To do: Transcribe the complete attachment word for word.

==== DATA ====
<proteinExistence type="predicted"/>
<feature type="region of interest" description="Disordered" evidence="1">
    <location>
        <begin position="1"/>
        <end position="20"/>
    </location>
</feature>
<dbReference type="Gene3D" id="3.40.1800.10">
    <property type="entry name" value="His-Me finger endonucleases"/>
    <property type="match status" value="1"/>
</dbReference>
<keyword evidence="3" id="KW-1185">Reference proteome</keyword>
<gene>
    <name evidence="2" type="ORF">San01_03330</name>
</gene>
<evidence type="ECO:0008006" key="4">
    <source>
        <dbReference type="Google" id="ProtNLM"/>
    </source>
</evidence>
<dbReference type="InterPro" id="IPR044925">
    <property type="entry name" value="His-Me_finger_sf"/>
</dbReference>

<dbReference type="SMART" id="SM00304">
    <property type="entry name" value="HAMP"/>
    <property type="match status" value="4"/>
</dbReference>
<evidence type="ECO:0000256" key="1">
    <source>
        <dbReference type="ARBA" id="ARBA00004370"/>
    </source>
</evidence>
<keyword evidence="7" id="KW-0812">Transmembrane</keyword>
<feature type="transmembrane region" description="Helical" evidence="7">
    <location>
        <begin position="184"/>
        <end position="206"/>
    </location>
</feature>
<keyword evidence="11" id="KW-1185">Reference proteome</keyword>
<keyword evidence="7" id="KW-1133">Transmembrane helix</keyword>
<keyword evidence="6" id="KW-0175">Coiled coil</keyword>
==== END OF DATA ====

<proteinExistence type="predicted"/>
<feature type="region of interest" description="Disordered" evidence="1">
    <location>
        <begin position="1"/>
        <end position="20"/>
    </location>
</feature>
<dbReference type="Gene3D" id="3.40.1800.10">
    <property type="entry name" value="His-Me finger endonucleases"/>
    <property type="match status" value="1"/>
</dbReference>
<keyword evidence="3" id="KW-1185">Reference proteome</keyword>
<gene>
    <name evidence="2" type="ORF">San01_03330</name>
</gene>
<evidence type="ECO:0008006" key="4">
    <source>
        <dbReference type="Google" id="ProtNLM"/>
    </source>
</evidence>
<dbReference type="InterPro" id="IPR044925">
    <property type="entry name" value="His-Me_finger_sf"/>
</dbReference>

<dbReference type="SMART" id="SM00304">
    <property type="entry name" value="HAMP"/>
    <property type="match status" value="4"/>
</dbReference>
<evidence type="ECO:0000256" key="1">
    <source>
        <dbReference type="ARBA" id="ARBA00004370"/>
    </source>
</evidence>
<keyword evidence="7" id="KW-0812">Transmembrane</keyword>
<feature type="transmembrane region" description="Helical" evidence="7">
    <location>
        <begin position="184"/>
        <end position="206"/>
    </location>
</feature>
<keyword evidence="11" id="KW-1185">Reference proteome</keyword>
<keyword evidence="7" id="KW-1133">Transmembrane helix</keyword>
<keyword evidence="6" id="KW-0175">Coiled coil</keyword>